Tuesday, February 16, 2010

Tips for photographing the Mardi Gras parades, or any other parade

Whether you are shooting Mardi Gras in New Orleans or Parade the Circle in Cleveland, your camera’s mode setting can make a real difference in the type of photographs you capture.

Finding suitable subject matter at a parade is usually never a problem. Within an hour or so, dozens of willing subjects move slowly past your position. It’s like dozens of deer walking slowly up to the hunter. What more could a photographer ask for?

But how will you set your camera to record this visual feast? One of the questions you need to ask yourself is….”What is it that I want this picture to show?” Don’t fool yourself by answering “Whatever I’m pointing the camera at.” Think a little more about the choices at hand in the scene before your eyes.

With depth-of-field at your discretion, you can make the same scene into very different images. (Depth-of-field refers to the portions of your photo that are in focus.) A large lens opening (called the aperture) is represented on your camera by numbers like f2.8, f3.5 or f4.0, and will give you a photo with shallow depth-of-field. In essence, this makes your subject stand out from the foreground and the background because they will be slightly out of focus, while your subject (where you focused the camera) should be in sharp focus.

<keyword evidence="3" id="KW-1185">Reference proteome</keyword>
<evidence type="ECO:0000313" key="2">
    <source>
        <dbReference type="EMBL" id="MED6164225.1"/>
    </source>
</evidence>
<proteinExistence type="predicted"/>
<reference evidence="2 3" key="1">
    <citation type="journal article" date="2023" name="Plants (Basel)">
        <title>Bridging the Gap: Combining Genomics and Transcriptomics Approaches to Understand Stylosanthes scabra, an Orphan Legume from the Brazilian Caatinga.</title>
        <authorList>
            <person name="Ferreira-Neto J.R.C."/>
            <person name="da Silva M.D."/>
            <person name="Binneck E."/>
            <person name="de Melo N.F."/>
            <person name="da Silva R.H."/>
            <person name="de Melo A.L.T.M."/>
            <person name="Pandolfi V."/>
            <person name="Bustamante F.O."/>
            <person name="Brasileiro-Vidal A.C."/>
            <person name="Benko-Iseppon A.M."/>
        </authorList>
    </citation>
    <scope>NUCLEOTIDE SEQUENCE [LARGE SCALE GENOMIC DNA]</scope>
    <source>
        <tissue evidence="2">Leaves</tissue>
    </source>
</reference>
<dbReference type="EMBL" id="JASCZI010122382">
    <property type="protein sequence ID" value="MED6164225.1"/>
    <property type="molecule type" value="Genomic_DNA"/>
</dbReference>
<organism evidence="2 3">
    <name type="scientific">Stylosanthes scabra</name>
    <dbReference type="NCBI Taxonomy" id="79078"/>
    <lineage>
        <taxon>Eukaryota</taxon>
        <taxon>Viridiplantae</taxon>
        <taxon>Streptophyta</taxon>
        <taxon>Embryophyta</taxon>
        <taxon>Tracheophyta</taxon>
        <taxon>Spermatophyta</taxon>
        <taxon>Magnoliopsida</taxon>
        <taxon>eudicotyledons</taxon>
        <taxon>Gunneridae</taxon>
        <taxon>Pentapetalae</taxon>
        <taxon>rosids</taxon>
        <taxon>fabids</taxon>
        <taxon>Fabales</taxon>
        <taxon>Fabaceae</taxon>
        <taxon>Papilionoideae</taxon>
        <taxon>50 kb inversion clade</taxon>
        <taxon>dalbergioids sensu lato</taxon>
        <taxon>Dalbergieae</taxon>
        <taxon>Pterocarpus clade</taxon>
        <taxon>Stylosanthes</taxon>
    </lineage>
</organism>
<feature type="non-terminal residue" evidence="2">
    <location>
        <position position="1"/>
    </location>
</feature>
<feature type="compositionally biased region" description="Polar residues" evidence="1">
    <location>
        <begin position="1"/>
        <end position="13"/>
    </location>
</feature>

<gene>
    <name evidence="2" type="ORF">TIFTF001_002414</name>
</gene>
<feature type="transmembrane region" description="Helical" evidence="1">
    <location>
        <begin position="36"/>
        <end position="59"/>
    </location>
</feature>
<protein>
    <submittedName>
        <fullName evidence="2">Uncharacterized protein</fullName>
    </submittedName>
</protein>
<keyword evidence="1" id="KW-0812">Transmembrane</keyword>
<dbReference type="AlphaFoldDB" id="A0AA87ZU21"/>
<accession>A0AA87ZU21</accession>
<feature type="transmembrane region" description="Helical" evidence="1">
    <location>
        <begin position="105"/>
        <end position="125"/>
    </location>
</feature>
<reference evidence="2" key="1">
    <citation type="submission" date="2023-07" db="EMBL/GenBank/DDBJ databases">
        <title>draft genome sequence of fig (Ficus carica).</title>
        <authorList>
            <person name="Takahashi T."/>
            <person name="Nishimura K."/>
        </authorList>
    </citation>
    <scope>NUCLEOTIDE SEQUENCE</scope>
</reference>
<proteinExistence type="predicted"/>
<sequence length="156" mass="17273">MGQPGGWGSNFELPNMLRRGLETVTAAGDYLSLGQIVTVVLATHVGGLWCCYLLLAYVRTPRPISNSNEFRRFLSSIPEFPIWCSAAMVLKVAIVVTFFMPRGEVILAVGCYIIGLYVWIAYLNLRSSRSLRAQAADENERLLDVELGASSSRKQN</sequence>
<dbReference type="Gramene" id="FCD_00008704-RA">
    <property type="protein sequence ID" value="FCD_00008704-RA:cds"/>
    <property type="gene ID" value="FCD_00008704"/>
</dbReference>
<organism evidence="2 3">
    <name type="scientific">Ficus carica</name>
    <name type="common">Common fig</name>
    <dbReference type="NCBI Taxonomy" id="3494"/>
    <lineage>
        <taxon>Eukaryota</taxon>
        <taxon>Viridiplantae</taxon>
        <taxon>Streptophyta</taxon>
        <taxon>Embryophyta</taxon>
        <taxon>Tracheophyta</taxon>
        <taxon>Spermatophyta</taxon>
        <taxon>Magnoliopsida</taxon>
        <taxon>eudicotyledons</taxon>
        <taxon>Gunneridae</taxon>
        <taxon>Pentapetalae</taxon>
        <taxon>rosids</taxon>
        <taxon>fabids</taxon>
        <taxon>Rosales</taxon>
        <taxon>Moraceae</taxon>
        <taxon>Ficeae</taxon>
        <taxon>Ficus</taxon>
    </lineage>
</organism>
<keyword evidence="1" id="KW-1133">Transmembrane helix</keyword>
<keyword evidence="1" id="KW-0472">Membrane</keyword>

In the picture of the single dancer, she was all that was important to my photo. All those people in the background would have only distracted my viewer’s eye and so I chose to make them blurry. By using an f-stop of 2.8, only the dancer is in focus.

Conversely, in the photo of all the dancers with their flags, I wanted my viewers to see the entire group. In this photo, I changed my f stop to f14, giving me greater depth-of-field and more people in focus. Chances are your camera will allow you to take photos with f-stops like f-11, f-16 or f-22. These are all suitable for greater depth-of-field.
The choice is yours if you take your camera off program mode and use the aperture mode. Only you know what’s important in your photo, so you need to take control of your camera when the opportunity presents itself.

The f-stop numbers and what they represent are counter-intuitive sometimes, so you might want to save the following simple chart:
Small f-stop numbers (f2.8, f3.5, f4.0) = small depth-of-field = large lens openings
Large f-stop numbers (f8, f11, f16, f22) = larger depth-of-field = smaller lens openings

Tomorrow we’ll talk about shutter speed and the role it plays in making or breaking your photo. Questions, comments? Feel free to leave a message below and get answers to your travel photography questions.

No comments:

Post a Comment

Related Posts Plugin for WordPress, Blogger...

College Specials